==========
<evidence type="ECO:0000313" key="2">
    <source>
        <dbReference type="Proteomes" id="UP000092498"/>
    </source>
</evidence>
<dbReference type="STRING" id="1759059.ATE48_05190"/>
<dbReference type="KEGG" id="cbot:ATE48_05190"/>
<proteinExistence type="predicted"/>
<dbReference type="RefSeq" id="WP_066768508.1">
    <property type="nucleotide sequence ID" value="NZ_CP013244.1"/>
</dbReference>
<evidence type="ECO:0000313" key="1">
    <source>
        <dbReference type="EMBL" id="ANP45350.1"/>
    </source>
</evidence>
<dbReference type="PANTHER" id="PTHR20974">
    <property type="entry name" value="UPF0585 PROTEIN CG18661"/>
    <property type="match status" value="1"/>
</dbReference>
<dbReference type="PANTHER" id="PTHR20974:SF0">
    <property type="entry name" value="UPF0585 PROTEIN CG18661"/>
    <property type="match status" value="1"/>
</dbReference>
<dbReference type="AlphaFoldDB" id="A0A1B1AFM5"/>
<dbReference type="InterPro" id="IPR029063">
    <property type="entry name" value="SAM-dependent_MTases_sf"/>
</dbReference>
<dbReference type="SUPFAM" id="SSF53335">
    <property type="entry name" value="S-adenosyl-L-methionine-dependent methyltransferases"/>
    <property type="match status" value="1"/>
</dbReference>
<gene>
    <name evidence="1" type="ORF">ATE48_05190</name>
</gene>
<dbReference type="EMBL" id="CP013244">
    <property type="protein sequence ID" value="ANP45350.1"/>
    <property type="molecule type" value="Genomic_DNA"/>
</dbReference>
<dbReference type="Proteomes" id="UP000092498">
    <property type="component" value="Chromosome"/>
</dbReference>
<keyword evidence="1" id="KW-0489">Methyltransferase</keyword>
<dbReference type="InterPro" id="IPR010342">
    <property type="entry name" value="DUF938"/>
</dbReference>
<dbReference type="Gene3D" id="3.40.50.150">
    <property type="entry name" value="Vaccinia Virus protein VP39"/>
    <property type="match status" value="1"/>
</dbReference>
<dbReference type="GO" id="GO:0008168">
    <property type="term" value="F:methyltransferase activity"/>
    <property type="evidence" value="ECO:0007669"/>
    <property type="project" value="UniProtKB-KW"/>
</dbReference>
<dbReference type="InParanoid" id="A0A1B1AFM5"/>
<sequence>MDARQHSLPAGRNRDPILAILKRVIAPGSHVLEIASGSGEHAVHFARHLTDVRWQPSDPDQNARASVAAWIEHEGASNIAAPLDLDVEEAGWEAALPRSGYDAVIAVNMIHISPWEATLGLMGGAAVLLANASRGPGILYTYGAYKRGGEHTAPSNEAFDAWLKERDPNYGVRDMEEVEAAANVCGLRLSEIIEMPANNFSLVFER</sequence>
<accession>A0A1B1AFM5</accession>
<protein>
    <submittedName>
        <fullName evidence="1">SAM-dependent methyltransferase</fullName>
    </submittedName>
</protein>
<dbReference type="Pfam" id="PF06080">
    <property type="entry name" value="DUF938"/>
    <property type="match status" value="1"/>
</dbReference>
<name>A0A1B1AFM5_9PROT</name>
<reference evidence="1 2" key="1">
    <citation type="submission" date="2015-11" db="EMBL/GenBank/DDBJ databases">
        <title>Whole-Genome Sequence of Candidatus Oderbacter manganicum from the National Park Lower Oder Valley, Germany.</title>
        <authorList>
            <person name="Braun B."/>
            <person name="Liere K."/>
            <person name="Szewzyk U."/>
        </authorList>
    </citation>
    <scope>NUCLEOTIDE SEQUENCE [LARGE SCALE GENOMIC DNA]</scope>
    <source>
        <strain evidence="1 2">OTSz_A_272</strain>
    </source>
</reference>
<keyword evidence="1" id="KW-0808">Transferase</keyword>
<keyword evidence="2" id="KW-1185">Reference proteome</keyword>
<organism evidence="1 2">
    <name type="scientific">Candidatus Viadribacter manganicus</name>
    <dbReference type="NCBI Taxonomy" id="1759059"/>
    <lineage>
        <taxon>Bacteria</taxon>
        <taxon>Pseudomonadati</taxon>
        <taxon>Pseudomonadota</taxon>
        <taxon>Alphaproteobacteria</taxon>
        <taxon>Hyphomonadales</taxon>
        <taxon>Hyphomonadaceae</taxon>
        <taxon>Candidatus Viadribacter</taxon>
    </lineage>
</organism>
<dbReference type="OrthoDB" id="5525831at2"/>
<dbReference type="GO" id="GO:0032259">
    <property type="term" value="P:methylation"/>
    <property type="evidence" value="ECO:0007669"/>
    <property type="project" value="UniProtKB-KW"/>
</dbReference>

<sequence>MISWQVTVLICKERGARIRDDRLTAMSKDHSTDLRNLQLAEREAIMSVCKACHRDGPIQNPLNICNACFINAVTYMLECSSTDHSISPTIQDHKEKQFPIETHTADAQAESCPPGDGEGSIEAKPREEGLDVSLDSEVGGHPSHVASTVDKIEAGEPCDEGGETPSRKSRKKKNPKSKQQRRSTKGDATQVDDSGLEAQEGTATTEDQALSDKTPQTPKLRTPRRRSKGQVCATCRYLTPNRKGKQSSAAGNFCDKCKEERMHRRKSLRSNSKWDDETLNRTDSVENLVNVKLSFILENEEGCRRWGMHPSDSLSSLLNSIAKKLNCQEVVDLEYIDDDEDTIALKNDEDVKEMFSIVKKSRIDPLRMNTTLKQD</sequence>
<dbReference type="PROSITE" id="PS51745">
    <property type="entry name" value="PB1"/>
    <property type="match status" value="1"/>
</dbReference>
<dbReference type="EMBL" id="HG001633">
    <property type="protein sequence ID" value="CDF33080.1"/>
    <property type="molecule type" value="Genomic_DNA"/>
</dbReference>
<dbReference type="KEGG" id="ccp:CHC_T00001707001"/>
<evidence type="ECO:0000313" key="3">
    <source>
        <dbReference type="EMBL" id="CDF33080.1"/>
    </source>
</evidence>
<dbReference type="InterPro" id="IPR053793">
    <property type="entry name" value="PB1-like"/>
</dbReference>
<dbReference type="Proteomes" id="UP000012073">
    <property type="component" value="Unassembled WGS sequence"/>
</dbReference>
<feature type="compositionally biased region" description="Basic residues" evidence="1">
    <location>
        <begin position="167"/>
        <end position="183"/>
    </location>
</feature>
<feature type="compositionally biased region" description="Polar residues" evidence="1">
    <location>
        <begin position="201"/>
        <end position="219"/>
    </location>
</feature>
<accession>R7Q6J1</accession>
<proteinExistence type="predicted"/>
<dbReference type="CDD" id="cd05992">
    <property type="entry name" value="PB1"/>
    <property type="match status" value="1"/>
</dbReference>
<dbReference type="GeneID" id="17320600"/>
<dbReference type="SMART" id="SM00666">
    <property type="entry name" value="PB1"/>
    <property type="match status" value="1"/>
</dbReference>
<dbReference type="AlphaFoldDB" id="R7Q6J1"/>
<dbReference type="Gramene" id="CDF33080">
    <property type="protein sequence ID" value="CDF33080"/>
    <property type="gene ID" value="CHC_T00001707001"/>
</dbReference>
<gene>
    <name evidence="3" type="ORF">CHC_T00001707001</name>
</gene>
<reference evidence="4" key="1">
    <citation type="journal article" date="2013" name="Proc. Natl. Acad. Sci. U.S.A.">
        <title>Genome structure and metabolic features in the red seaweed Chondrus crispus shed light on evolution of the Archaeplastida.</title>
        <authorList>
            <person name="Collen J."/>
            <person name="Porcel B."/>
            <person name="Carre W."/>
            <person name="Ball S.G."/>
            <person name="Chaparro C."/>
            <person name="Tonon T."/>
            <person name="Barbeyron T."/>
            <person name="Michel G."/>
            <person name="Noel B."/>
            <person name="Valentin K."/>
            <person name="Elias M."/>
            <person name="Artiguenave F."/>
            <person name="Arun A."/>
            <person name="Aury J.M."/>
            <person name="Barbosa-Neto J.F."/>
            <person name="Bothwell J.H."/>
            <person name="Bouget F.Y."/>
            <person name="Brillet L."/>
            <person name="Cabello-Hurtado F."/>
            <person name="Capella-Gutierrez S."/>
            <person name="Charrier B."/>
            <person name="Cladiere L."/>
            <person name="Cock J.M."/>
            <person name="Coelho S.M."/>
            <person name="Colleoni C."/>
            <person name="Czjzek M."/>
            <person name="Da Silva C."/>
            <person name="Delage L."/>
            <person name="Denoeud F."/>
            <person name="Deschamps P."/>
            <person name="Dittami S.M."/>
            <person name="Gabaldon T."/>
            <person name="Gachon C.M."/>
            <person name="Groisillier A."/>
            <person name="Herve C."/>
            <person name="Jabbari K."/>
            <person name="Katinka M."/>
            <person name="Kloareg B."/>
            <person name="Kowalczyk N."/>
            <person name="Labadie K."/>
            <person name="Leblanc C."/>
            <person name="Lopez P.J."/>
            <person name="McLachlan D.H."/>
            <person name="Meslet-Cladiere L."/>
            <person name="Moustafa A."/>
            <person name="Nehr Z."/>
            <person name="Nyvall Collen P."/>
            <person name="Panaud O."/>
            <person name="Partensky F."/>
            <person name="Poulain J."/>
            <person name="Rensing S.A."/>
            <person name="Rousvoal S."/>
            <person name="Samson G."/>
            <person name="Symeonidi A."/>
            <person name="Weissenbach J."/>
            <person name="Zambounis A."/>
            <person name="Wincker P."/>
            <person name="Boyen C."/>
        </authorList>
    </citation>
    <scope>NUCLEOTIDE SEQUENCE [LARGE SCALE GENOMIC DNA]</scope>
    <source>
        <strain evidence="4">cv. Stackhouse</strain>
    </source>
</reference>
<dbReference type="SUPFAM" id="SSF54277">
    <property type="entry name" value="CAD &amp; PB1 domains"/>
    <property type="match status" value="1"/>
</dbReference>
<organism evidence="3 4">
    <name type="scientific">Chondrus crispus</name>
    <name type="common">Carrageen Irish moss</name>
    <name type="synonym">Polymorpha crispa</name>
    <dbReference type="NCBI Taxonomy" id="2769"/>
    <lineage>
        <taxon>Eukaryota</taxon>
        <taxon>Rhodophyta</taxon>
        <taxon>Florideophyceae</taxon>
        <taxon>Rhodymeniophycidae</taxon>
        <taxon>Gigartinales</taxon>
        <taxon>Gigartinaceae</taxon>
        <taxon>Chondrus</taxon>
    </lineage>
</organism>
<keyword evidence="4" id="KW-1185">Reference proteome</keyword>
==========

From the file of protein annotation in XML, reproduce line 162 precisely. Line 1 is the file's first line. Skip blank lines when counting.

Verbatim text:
            <person name="Carre W."/>